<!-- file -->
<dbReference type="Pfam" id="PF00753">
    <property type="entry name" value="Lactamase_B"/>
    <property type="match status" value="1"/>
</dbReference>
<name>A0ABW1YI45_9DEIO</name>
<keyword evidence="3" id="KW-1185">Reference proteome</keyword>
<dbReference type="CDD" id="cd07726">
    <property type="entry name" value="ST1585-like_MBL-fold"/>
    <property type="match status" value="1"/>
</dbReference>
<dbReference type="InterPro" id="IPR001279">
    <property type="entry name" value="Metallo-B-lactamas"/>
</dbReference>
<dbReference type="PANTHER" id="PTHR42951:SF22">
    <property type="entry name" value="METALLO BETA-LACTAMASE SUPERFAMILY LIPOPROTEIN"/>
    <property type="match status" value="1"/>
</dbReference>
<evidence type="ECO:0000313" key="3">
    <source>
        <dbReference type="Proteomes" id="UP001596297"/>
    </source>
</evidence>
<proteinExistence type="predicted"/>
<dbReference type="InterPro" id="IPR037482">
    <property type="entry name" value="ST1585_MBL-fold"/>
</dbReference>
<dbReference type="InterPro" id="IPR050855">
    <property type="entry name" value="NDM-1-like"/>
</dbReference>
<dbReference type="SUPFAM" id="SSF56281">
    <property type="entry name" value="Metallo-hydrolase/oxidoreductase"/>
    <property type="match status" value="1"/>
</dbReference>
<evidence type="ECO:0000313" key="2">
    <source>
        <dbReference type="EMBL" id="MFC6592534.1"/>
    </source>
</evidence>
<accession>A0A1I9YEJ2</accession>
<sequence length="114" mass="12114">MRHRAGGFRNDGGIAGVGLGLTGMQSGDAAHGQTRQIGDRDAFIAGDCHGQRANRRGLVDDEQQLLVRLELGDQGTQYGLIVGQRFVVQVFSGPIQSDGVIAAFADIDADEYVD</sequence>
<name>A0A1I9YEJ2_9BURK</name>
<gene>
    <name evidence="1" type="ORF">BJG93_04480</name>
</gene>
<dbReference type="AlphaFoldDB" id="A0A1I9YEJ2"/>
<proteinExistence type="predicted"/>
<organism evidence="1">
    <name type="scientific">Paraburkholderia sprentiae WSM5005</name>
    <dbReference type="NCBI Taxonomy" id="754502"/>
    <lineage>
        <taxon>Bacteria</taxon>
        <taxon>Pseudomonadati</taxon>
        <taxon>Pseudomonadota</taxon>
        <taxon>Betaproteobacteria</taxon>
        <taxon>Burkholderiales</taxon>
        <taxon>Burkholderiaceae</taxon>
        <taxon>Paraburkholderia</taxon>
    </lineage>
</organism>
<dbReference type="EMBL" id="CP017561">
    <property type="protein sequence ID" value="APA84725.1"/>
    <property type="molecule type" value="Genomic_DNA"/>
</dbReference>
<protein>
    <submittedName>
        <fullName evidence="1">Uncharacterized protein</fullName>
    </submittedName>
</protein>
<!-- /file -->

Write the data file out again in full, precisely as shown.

<dbReference type="Pfam" id="PF00753">
    <property type="entry name" value="Lactamase_B"/>
    <property type="match status" value="1"/>
</dbReference>
<name>A0ABW1YI45_9DEIO</name>
<keyword evidence="3" id="KW-1185">Reference proteome</keyword>
<dbReference type="CDD" id="cd07726">
    <property type="entry name" value="ST1585-like_MBL-fold"/>
    <property type="match status" value="1"/>
</dbReference>
<dbReference type="InterPro" id="IPR001279">
    <property type="entry name" value="Metallo-B-lactamas"/>
</dbReference>
<dbReference type="PANTHER" id="PTHR42951:SF22">
    <property type="entry name" value="METALLO BETA-LACTAMASE SUPERFAMILY LIPOPROTEIN"/>
    <property type="match status" value="1"/>
</dbReference>
<evidence type="ECO:0000313" key="3">
    <source>
        <dbReference type="Proteomes" id="UP001596297"/>
    </source>
</evidence>
<proteinExistence type="predicted"/>
<dbReference type="InterPro" id="IPR037482">
    <property type="entry name" value="ST1585_MBL-fold"/>
</dbReference>
<dbReference type="InterPro" id="IPR050855">
    <property type="entry name" value="NDM-1-like"/>
</dbReference>
<dbReference type="SUPFAM" id="SSF56281">
    <property type="entry name" value="Metallo-hydrolase/oxidoreductase"/>
    <property type="match status" value="1"/>
</dbReference>
<evidence type="ECO:0000313" key="2">
    <source>
        <dbReference type="EMBL" id="MFC6592534.1"/>
    </source>
</evidence>
<accession>A0A1I9YEJ2</accession>
<sequence length="114" mass="12114">MRHRAGGFRNDGGIAGVGLGLTGMQSGDAAHGQTRQIGDRDAFIAGDCHGQRANRRGLVDDEQQLLVRLELGDQGTQYGLIVGQRFVVQVFSGPIQSDGVIAAFADIDADEYVD</sequence>
<name>A0A1I9YEJ2_9BURK</name>
<gene>
    <name evidence="1" type="ORF">BJG93_04480</name>
</gene>
<dbReference type="AlphaFoldDB" id="A0A1I9YEJ2"/>
<proteinExistence type="predicted"/>
<organism evidence="1">
    <name type="scientific">Paraburkholderia sprentiae WSM5005</name>
    <dbReference type="NCBI Taxonomy" id="754502"/>
    <lineage>
        <taxon>Bacteria</taxon>
        <taxon>Pseudomonadati</taxon>
        <taxon>Pseudomonadota</taxon>
        <taxon>Betaproteobacteria</taxon>
        <taxon>Burkholderiales</taxon>
        <taxon>Burkholderiaceae</taxon>
        <taxon>Paraburkholderia</taxon>
    </lineage>
</organism>
<dbReference type="EMBL" id="CP017561">
    <property type="protein sequence ID" value="APA84725.1"/>
    <property type="molecule type" value="Genomic_DNA"/>
</dbReference>
<protein>
    <submittedName>
        <fullName evidence="1">Uncharacterized protein</fullName>
    </submittedName>
</protein>